AMD's new Radeon Technologies Group on Tuesday announced its FreeSync variable refresh rate technology will soon be working with over HDMI ports. The company will also support DisplayPort in its upcoming GPUs and will bring high dynamic range (HDR) gaming and movies.
A variable refresh spec for HDMI is coming, but AMD's pushing ahead through the option of an extension to HDMI. The extension can be used in both HDMI 1.4 and HDMI 2.0 monitors.
The company said that eight new monitor models from Acer, LG, and Samsung will support FreeSync over HDMI.
For GPU support, AMD said any GPU that supports FreeSync over DisplayPort will be able to run it over monitors that support FreeSync using HDMI.
Shceduled for 2016 is support for the HDMI 2.0a standard. HDMI 2.0 increased HDMI’s bandwidth to support 4Kp60 TVs, bringing it roughly on par with DisplayPort 1.2 in terms of total bandwidth. Along with the increase in bandwidth, HDMI 2.0/2.0a also introduced support for other new features in the HDMI specification such as the next-generation BT.2020 color space, 4:2:0 chroma sampling, and HDR video.
AMD has been late in supporting the HDMI 2.0 standard, which has been supported by rival NVIDIA since the Maxwell 2 architecture in 2014.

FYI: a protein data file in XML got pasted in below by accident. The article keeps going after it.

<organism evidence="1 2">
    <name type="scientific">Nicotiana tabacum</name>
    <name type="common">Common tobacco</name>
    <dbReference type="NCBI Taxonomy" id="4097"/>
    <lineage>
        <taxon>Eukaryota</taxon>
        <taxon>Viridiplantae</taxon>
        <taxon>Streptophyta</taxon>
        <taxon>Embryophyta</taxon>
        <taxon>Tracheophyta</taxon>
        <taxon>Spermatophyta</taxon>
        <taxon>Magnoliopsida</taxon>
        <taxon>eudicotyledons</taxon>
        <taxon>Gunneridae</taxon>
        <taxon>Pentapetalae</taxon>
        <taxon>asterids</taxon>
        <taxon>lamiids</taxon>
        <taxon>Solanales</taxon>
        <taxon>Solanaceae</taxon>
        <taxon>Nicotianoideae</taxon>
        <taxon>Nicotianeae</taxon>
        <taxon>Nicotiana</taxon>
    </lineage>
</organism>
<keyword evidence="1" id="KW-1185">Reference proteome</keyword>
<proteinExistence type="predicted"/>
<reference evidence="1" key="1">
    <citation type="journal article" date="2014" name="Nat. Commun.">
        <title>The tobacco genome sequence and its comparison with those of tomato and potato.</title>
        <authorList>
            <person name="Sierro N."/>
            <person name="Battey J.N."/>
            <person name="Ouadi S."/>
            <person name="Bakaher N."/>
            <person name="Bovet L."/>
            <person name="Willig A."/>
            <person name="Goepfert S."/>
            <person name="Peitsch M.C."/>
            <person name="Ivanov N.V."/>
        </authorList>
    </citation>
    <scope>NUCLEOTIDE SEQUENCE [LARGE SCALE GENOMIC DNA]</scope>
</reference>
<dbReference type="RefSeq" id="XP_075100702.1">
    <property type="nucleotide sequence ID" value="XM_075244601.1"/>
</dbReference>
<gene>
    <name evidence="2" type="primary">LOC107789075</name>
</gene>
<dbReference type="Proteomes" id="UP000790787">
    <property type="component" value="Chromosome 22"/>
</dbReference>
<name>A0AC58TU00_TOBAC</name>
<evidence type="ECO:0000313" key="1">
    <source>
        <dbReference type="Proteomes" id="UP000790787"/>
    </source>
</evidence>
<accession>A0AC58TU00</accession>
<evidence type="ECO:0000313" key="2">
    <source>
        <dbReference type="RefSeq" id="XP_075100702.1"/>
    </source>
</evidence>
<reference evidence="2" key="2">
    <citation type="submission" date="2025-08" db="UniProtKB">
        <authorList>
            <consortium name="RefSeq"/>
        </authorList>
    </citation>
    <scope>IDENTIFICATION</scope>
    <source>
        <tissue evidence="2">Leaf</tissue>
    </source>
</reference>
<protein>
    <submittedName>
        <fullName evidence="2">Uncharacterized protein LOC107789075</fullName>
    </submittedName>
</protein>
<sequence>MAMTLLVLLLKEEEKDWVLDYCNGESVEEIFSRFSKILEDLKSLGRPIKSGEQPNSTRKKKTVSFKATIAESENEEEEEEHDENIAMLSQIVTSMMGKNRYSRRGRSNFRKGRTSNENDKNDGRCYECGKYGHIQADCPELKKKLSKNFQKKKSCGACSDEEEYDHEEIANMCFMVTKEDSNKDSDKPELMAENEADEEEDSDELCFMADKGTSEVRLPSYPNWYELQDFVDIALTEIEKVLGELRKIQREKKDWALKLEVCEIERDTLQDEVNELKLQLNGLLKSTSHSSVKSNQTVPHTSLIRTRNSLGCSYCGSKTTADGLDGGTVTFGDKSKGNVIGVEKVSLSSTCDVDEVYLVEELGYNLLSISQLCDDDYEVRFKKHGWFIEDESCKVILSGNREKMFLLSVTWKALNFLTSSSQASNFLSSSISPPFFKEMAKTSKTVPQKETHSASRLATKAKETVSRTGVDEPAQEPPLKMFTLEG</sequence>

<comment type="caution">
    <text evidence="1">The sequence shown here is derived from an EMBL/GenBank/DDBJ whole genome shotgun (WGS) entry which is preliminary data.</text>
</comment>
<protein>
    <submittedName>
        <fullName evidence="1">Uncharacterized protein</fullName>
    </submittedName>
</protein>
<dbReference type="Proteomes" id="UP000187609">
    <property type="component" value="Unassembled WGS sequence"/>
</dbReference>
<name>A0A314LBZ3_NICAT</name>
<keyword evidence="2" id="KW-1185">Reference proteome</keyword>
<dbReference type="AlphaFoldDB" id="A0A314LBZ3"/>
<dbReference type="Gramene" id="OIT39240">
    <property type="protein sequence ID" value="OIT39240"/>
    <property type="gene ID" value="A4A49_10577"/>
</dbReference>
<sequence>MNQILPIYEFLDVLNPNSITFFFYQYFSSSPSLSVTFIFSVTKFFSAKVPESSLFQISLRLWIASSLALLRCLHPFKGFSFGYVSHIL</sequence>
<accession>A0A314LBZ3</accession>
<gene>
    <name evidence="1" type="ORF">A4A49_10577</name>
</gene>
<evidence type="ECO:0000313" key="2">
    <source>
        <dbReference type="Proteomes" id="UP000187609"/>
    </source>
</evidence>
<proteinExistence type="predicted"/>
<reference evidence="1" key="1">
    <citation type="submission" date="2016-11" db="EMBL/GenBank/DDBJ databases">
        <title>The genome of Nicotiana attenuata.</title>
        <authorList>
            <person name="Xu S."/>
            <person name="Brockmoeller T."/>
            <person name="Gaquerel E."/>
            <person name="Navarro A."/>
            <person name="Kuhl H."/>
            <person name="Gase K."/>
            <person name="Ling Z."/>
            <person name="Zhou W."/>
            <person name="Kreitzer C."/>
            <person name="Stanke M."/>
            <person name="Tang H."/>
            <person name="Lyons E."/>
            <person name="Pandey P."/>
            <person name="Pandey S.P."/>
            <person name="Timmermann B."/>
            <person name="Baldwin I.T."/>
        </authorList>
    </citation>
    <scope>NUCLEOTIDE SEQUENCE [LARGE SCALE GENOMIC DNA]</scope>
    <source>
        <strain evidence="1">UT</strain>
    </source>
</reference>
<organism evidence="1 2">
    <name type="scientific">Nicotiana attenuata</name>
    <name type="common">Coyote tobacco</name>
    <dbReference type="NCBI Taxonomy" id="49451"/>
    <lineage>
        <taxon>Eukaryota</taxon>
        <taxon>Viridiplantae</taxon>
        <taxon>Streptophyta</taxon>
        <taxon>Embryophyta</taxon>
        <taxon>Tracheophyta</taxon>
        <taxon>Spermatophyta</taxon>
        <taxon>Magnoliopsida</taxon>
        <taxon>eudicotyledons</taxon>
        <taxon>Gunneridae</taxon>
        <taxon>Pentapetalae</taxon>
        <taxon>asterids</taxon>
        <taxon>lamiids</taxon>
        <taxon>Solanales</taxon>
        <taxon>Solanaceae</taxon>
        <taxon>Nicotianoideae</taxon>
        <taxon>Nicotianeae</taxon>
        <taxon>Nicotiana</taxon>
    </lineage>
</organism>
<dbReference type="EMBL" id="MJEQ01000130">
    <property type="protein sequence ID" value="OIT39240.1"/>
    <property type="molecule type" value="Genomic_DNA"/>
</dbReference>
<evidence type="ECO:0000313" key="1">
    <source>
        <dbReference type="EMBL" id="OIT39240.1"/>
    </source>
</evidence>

AMD also said that the new 2016 GPUs will be including support for DisplayPort 1.3. DisplayPort 1.3 will introduce a faster signaling mode for DisplayPort – High Bit Rate 3 (HBR3) – which in turn will allow DisplayPort 1.3 to offer 50% more bandwidth than the current DisplayPort 1.2 and HBR2, boosting DisplayPort’s bandwidth to 32.4 Gbps before overhead. This additional bandwidth is necessary to support higher resolution and higher refresh rate monitors than the 4K@60Hz limit of DP1.2. This includes supporting higher refresh rate 4K monitors (120Hz), 5K@60Hz monitors, and 4K@60Hz with higher color depths than 8 bit per channel color.
AMD also announced its first foray into mobile FreeSync with Lenovo’s new Y700 gaming laptop. The 15.6-inch Lenovo Y700 will feature a Radeon R9 M380 GPU and a dual-core AMD FX-F8800P Carrizo APU for $899.
AMD’s other announcement is its plan to enable high dynamic range gaming and movies. Many games are actually already rendered in HDR today, the company said. But because GPUs aren’t made to output it and monitors don’t support it, it’s mapped to standard dynamic ranges.
The target is to enable HDR gaming and imaging using the current Radeon R9 300-series GPUs next year. Radeon GPUs introduced next year will enable HDR movie playback using HDMI 2.0 and DisplayPort 1.3, AMD says.
AMD expects HDR monitors for the masses to be available by the end of next year. Currently, only Sony’s BVM-X300 30-inch 4K OLED monitor supports HDR. And it costs lot less than $18,000 (!).